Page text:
Scientists develop optically switchable chiral terahertz metamolecules

July 11, 2012
Los Alamos, NM--Scientists have created the first artificial molecules—metamolecules—that hold potentially huge possibilities for the application of terahertz technologies.

Los Alamos, NM--Scientists with Los Alamos National Laboratory and a multi-institutional team of researchers have created the first artificial moleculesmetamoleculeswhose chirality can be rapidly switched from a right-handed to a left-handed orientation when illuminated with light. The researchers say that these switchable molecules hold potentially huge possibilities for the application of terahertz technologies across a wide range of fields, including biomedical research, homeland security, and ultrahigh-speed communications.

Chirality is the distinct left/right orientation or "handedness" of some types of molecules, meaning the molecule can take one of two mirror image forms. The right-handed and left-handed forms of such molecules, called "enantiomers," can exhibit strikingly different properties. For example, one enantiomer of the chiral molecule limonene smells of lemon, the other smells of orange. "Natural materials can be induced to change their chirality but the process, which involves structural changes to the material, is weak and slow. With our artificial molecules, we've demonstrated strong dynamic chirality switching at light-speed," says Xiang Zhang, one of the leaders of this research and a principal investigator with Berkeley Lab's Materials Sciences Division. Antoinette Taylor of Los Alamos and her co-authors say that the general design principle of their optically switchable chiral terahertz metamolecules is not limited to handedness switching but could also be applied to the dynamic reversing of other electromagnetic properties.

Working with terahertz metamaterials engineered from nanometer-sized gold strips with air as the dielectric, the team fashioned a delicate artificial chiral molecule that they then incorporated with a photoactive silicon medium. Through photoexcitation of their metamolecules with an external beam of light, the researchers observed handedness flipping in the form of circularly polarized emitted terahertz light. Furthermore, the photoexcitation enabled this chirality flipping and the circular polarization of the terahertz light to be dynamically controlled.

The Nature Communications paper is entitled "Photoinduced handedness switching in terahertz chiral metamolecules." The optically switchable chiral THz metamolecules consisted of a pair of 3D meta-atoms of opposite chirality made from precisely structured gold strips. Each meta-atom serves as a resonator with a coupling between electric and magnetic responses that produces strong chirality and large circular dichroism at the resonance frequency. Silicon pads were introduced to each chiral meta-atom in the metamolecule but at different locations. In one meta-atom, the silicon pad bridged two gold strips, and in the other meta-atom, the silicon pad replaced part of a gold strip. The silicon pads broke the mirror symmetry and induced chirality for the combined metamolecule. The pads also functioned as the optoelectronic switches that flipped the chirality of the metamolecule under photoexcitation.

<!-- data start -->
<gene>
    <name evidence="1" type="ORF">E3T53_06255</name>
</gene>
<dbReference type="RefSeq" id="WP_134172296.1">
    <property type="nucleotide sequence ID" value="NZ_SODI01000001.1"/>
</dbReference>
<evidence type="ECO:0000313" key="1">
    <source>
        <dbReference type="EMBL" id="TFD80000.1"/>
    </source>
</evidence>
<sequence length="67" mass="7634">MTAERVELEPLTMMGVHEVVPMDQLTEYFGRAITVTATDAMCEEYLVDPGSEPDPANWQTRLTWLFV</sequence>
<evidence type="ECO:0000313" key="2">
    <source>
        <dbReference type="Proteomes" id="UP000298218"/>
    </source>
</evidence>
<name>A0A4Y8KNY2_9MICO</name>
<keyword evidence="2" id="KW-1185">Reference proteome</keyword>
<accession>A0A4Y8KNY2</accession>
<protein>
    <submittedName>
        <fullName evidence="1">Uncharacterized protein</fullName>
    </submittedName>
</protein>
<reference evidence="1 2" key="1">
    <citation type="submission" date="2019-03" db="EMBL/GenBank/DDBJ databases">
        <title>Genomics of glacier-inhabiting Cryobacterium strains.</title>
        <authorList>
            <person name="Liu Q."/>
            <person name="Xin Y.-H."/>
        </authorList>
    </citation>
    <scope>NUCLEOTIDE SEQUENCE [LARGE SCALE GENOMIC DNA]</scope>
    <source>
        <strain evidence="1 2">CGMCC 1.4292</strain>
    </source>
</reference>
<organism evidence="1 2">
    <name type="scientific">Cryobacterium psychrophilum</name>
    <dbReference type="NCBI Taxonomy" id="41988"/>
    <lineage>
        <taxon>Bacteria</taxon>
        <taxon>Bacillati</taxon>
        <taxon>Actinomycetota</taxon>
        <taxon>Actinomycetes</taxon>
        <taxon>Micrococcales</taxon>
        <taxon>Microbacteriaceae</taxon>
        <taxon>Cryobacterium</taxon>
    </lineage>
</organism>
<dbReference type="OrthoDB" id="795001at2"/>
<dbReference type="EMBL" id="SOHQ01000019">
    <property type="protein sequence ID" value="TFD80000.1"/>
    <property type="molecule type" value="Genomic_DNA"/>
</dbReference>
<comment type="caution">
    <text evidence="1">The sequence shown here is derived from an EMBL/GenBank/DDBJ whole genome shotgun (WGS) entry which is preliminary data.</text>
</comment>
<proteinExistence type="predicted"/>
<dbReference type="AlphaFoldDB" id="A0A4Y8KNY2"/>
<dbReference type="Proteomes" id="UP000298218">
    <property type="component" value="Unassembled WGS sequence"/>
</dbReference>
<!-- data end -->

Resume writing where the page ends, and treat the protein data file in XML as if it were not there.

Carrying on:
Terahertz radiation is an ideal none-invasive tool for analyzing the chemical constituents of organic and non-organic materials. Being able to flip the handedness of chiral metamolecules and control the circular polarization of terahertz light could be used to detect toxic and explosive chemicals, or for wireless communication and high-speed data processing systems.

Most biological molecules are chiral, including DNA, RNA and proteins, so terahertz-based polarimetric devices should also benefit medical researchers and developers of pharmaceutical drugs among others. "The switchable chirality we can engineer into our metamaterials provides a viable approach towards creating high performance polarimetric devices that are largely not available at terahertz frequencies,” says corresponding author Antoinette Taylor. “This frequency range is particularly interesting because it uniquely reveals information about physical phenomena such as the interactions between or within biologically relevant molecules. It may enable control of electronic states in novel material systems, such as cyclotron resonances in graphene and topological insulators."

SOURCE: Los Alamos National Laboratory;

About the Author

Gail Overton | Senior Editor (2004-2020)

Gail has more than 30 years of engineering, marketing, product management, and editorial experience in the photonics and optical communications industry. Before joining the staff at Laser Focus World in 2004, she held many product management and product marketing roles in the fiber-optics industry, most notably at Hughes (El Segundo, CA), GTE Labs (Waltham, MA), Corning (Corning, NY), Photon Kinetics (Beaverton, OR), and Newport Corporation (Irvine, CA). During her marketing career, Gail published articles in WDM Solutions and Sensors magazine and traveled internationally to conduct product and sales training. Gail received her BS degree in physics, with an emphasis in optics, from San Diego State University in San Diego, CA in May 1986.

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